Assurance of Supply for Nuclear Fuel

A well-functioning international nuclear fuel market has played an increasingly important role for many Member States. While it is acknowledged that the international market in nuclear fuel continues to operate effectively and efficiently, countries utilizing or considering adding nuclear power to their energy mix would not only benefit, but also need to have confidence in their ability to obtain nuclear fuel in an assured and predictable manner.

As a response to this, a number of proposals focusing on assurance of fuel supply and international nuclear fuel centres, including assurance of low enriched uranium (LEU) supply, have been put forward by IAEA Member States. In 2007, a report on "Possible New Framework for the Utilization of Nuclear Energy: Options for Assurance of Supply of Nuclear Fuel" suggested a possible assurance of supply framework with three levels that are complementary and not mutually exclusive:

  • Existing global market arrangements for nuclear fuel supply;
  • Back-up commitments provided by suppliers of enrichment services underpinned by commitments from their respective governments to allow such supply. The back-up commitments could be utilized when pre-determined criteria are met following a political disruption; and
  • A physical LEU reserve under IAEA control, stored in one or several separate, or a virtual LEU reserve based on commitments by governments to make LEU available to the Agency.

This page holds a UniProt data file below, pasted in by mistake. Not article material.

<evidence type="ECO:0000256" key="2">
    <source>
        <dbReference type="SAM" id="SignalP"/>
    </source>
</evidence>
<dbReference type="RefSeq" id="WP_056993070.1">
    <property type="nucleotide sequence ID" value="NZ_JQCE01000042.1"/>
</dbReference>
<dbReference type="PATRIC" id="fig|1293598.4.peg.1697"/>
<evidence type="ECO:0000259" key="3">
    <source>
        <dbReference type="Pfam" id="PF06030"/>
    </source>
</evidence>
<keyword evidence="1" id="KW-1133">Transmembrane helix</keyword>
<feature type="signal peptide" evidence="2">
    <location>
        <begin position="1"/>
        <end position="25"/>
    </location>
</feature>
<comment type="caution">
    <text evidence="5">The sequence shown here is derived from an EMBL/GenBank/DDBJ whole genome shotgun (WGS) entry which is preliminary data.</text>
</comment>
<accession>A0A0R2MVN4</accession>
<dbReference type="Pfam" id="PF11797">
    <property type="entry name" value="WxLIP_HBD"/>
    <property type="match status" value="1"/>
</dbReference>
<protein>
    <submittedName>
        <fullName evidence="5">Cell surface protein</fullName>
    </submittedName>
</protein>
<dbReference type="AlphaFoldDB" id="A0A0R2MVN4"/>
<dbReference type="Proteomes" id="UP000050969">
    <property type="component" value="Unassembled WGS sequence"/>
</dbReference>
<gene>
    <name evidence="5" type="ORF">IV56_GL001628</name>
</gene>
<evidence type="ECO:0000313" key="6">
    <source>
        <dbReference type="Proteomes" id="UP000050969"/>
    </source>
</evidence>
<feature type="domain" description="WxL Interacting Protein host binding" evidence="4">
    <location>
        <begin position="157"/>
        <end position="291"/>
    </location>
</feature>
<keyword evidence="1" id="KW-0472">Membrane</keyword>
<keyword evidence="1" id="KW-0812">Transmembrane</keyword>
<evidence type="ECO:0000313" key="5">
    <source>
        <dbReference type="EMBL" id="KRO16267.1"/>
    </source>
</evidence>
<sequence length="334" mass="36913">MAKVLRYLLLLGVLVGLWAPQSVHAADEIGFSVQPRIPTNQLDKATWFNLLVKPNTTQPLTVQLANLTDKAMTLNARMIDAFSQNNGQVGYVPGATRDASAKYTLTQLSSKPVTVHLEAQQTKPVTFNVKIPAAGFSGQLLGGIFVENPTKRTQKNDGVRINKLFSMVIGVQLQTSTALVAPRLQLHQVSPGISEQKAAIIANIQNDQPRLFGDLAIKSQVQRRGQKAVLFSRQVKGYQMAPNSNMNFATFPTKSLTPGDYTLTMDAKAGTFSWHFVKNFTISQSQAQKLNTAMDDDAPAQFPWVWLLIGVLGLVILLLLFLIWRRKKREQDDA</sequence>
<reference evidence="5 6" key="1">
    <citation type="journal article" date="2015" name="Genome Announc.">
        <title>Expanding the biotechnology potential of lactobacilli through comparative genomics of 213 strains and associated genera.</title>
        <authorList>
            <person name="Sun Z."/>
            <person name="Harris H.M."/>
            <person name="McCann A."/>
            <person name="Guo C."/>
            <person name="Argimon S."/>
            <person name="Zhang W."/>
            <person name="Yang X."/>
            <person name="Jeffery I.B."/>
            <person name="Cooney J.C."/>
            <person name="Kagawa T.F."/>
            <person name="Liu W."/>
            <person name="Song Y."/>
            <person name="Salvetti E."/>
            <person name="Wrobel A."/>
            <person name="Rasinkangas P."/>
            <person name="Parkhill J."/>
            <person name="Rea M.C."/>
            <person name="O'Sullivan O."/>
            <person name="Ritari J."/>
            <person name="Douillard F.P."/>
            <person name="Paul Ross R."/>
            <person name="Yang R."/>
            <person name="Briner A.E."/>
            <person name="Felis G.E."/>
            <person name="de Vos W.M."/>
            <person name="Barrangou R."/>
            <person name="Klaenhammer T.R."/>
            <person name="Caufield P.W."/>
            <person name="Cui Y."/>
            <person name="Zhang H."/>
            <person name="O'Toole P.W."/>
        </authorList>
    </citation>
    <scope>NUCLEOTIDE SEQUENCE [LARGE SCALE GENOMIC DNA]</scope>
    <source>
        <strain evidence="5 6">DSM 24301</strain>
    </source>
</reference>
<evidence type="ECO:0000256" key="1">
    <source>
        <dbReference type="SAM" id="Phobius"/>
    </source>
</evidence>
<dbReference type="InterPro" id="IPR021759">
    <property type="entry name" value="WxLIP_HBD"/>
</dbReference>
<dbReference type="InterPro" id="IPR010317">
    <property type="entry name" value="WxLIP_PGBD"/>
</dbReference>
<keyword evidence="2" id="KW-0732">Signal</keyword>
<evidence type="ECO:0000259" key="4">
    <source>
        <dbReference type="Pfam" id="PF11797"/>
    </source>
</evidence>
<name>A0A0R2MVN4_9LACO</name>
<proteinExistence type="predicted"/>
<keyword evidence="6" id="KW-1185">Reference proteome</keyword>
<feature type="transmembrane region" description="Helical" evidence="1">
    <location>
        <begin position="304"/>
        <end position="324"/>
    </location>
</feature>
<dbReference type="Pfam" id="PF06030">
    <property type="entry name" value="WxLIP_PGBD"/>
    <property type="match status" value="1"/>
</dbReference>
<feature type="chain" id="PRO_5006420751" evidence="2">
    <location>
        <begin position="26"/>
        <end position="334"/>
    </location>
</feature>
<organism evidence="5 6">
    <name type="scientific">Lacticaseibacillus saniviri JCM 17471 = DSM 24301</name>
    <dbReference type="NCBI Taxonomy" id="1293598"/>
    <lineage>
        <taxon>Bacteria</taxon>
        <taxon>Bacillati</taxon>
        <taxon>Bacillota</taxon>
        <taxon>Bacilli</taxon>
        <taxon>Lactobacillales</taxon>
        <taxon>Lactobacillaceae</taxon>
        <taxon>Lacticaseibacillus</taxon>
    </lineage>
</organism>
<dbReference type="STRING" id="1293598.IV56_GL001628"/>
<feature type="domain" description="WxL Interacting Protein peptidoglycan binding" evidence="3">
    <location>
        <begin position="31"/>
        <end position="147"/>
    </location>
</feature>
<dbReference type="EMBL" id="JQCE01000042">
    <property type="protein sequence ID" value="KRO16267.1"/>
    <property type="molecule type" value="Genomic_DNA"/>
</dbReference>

The principles of assurance of supply

In implementing assurance of supply and future related mechanisms, the basic principles are:

  • The LEU would be available for all eligible IAEA Member States wishing to continue or introduce civil nuclear power programmes;
  • The supply mechanism is entirely voluntary and shall not distort the functioning of the commercial market but rather reinforce existing market mechanisms. It should neither have any disadvantages for those States which choose not to join the mechanism; and
  • The rights of Member States, including establishing or expanding their own production capacity in the nuclear fuel cycle, shall remain intact and shall not in any way be compromised or diminished by the establishment of international assurance of supply mechanisms.

Current activities

Efforts to establish mechanisms to ensure that countries can be confident of a assure fuel supply have progressed in several fronts. The most advanced proposals for an additional level of assurance for the front end of the fuel cycle are:

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